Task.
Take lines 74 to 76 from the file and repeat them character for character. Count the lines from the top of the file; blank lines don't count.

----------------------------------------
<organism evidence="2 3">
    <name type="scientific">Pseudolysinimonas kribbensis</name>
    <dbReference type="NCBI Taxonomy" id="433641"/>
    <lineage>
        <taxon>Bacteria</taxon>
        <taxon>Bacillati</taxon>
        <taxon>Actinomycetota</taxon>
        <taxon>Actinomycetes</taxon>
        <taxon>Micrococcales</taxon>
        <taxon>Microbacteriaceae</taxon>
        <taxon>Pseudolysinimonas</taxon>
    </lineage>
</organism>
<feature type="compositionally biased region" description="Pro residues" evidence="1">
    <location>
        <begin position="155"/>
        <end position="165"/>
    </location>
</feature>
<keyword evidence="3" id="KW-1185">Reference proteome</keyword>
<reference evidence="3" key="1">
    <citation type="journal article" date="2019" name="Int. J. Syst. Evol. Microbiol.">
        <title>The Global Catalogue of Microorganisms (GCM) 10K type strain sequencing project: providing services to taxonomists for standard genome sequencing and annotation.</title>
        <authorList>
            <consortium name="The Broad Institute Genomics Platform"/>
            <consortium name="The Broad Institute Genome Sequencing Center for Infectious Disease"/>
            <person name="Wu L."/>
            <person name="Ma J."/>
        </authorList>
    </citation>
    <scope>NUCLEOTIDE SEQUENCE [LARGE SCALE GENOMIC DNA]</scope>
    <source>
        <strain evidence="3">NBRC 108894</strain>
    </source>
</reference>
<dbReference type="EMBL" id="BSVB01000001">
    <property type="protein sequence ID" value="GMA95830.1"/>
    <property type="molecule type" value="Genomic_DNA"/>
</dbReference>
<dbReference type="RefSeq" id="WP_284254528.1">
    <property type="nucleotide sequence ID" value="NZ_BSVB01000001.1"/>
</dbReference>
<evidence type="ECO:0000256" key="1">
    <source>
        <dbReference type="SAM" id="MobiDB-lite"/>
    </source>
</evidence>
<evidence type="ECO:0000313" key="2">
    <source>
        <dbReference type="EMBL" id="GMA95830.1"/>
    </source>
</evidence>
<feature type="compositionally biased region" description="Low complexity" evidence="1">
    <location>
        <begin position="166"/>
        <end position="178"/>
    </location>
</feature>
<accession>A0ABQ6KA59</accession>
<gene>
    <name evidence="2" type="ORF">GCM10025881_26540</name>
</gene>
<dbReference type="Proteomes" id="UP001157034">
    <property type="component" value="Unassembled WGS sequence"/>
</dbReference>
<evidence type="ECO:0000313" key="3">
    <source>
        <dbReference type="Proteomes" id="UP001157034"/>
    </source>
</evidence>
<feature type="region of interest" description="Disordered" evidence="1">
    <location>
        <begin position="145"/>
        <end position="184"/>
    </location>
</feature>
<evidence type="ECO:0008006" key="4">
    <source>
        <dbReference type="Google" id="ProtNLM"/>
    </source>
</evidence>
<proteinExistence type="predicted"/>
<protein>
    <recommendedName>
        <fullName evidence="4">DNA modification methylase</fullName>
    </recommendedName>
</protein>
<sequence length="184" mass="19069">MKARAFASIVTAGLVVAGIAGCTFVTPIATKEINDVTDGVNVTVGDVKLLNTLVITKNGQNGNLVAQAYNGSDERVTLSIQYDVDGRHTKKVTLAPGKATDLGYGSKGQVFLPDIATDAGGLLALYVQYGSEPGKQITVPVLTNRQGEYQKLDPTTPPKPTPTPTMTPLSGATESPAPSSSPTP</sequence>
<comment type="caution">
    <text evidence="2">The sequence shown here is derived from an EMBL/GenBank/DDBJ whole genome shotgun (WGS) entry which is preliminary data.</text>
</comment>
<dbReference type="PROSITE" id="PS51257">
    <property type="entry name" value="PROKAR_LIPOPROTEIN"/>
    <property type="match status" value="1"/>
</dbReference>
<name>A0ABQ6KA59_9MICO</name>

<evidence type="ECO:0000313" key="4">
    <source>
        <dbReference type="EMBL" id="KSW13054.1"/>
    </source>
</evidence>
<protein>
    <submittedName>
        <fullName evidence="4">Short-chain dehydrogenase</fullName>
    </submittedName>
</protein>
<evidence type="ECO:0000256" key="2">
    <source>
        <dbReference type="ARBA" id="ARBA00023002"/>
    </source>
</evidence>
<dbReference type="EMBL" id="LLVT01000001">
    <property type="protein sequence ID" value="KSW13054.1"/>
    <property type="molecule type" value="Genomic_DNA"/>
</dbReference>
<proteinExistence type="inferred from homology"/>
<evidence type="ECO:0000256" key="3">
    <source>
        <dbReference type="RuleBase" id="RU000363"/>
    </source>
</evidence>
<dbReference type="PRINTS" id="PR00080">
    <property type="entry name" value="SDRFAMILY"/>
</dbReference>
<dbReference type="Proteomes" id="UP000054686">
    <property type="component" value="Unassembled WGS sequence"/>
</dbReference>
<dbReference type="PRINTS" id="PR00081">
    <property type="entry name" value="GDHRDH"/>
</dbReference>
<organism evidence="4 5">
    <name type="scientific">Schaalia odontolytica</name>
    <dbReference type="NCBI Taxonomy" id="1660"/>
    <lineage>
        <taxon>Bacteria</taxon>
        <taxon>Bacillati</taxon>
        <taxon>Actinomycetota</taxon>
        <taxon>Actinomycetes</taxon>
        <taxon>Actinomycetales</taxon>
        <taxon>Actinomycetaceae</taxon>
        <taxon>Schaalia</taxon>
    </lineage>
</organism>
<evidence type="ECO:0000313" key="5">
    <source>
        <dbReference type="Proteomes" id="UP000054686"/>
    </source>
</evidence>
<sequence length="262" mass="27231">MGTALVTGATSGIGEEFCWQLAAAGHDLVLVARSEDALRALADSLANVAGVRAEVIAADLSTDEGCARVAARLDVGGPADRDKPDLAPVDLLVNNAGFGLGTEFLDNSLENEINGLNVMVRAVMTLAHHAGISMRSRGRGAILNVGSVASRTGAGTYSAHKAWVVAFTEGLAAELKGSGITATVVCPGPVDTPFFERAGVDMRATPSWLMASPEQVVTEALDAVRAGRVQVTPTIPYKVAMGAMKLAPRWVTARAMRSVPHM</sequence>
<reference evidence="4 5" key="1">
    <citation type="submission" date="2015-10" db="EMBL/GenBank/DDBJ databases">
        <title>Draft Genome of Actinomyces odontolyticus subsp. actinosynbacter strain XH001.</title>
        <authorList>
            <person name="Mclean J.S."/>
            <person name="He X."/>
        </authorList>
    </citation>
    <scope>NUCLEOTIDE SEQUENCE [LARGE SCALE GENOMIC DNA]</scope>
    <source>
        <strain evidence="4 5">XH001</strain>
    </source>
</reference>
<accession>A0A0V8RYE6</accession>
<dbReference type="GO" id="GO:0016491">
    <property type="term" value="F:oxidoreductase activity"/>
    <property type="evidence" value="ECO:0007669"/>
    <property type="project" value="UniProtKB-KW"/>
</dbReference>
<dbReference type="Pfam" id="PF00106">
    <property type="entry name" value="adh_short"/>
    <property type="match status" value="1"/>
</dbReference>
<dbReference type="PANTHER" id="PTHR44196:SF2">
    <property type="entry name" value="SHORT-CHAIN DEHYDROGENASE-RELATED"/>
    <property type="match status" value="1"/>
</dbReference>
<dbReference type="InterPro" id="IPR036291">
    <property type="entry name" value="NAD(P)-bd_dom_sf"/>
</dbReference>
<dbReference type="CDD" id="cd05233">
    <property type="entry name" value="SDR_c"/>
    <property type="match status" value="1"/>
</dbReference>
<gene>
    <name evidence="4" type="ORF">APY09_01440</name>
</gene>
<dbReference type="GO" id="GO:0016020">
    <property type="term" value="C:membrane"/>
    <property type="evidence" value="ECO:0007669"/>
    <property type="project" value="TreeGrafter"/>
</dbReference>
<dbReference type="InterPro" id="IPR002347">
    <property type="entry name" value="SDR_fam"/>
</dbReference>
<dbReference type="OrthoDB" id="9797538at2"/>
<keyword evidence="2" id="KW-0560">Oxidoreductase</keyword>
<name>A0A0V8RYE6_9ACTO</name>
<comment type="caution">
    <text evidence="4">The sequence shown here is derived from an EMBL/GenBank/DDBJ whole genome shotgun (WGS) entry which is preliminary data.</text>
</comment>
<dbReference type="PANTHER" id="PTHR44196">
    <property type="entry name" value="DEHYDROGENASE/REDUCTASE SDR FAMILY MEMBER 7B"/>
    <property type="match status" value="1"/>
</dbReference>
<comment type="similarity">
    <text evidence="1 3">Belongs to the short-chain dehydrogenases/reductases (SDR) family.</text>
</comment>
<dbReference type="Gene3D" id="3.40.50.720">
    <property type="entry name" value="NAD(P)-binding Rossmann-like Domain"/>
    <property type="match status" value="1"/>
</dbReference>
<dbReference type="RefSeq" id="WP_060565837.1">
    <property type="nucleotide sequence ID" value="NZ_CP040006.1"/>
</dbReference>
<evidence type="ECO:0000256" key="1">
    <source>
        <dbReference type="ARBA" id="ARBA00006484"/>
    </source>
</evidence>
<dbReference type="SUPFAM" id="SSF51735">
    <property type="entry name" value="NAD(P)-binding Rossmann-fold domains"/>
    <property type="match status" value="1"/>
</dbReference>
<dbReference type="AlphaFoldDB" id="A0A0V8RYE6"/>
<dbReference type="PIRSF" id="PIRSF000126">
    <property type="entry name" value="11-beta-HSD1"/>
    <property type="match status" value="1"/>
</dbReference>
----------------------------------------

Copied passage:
        <end position="184"/>
    </location>
</feature>